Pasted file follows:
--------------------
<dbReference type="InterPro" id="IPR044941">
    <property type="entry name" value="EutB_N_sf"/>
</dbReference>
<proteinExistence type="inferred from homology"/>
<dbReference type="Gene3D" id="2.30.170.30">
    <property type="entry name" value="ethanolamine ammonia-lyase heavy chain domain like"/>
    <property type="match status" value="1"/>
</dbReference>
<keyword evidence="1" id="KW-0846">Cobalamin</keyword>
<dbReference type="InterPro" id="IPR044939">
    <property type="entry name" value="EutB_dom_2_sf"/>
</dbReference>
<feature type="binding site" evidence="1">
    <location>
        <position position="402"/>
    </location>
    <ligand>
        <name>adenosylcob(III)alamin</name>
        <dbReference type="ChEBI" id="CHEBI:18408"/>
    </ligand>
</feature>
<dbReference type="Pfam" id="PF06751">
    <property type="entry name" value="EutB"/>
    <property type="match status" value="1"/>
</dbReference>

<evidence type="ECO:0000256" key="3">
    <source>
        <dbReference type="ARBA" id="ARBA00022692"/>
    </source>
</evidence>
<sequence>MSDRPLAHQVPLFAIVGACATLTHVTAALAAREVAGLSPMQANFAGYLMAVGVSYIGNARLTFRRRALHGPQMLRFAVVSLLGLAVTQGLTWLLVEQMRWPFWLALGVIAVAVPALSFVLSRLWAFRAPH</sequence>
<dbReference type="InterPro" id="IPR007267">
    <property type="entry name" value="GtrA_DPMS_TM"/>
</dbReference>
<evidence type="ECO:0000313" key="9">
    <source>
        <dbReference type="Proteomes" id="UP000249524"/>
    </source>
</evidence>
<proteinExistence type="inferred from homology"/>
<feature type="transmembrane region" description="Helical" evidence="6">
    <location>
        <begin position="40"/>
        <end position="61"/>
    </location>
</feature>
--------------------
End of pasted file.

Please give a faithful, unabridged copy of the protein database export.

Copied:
<dbReference type="InterPro" id="IPR044941">
    <property type="entry name" value="EutB_N_sf"/>
</dbReference>
<proteinExistence type="inferred from homology"/>
<dbReference type="Gene3D" id="2.30.170.30">
    <property type="entry name" value="ethanolamine ammonia-lyase heavy chain domain like"/>
    <property type="match status" value="1"/>
</dbReference>
<keyword evidence="1" id="KW-0846">Cobalamin</keyword>
<dbReference type="InterPro" id="IPR044939">
    <property type="entry name" value="EutB_dom_2_sf"/>
</dbReference>
<feature type="binding site" evidence="1">
    <location>
        <position position="402"/>
    </location>
    <ligand>
        <name>adenosylcob(III)alamin</name>
        <dbReference type="ChEBI" id="CHEBI:18408"/>
    </ligand>
</feature>
<dbReference type="Pfam" id="PF06751">
    <property type="entry name" value="EutB"/>
    <property type="match status" value="1"/>
</dbReference>

<evidence type="ECO:0000256" key="3">
    <source>
        <dbReference type="ARBA" id="ARBA00022692"/>
    </source>
</evidence>
<sequence>MSDRPLAHQVPLFAIVGACATLTHVTAALAAREVAGLSPMQANFAGYLMAVGVSYIGNARLTFRRRALHGPQMLRFAVVSLLGLAVTQGLTWLLVEQMRWPFWLALGVIAVAVPALSFVLSRLWAFRAPH</sequence>
<dbReference type="InterPro" id="IPR007267">
    <property type="entry name" value="GtrA_DPMS_TM"/>
</dbReference>
<evidence type="ECO:0000313" key="9">
    <source>
        <dbReference type="Proteomes" id="UP000249524"/>
    </source>
</evidence>
<proteinExistence type="inferred from homology"/>
<feature type="transmembrane region" description="Helical" evidence="6">
    <location>
        <begin position="40"/>
        <end position="61"/>
    </location>
</feature>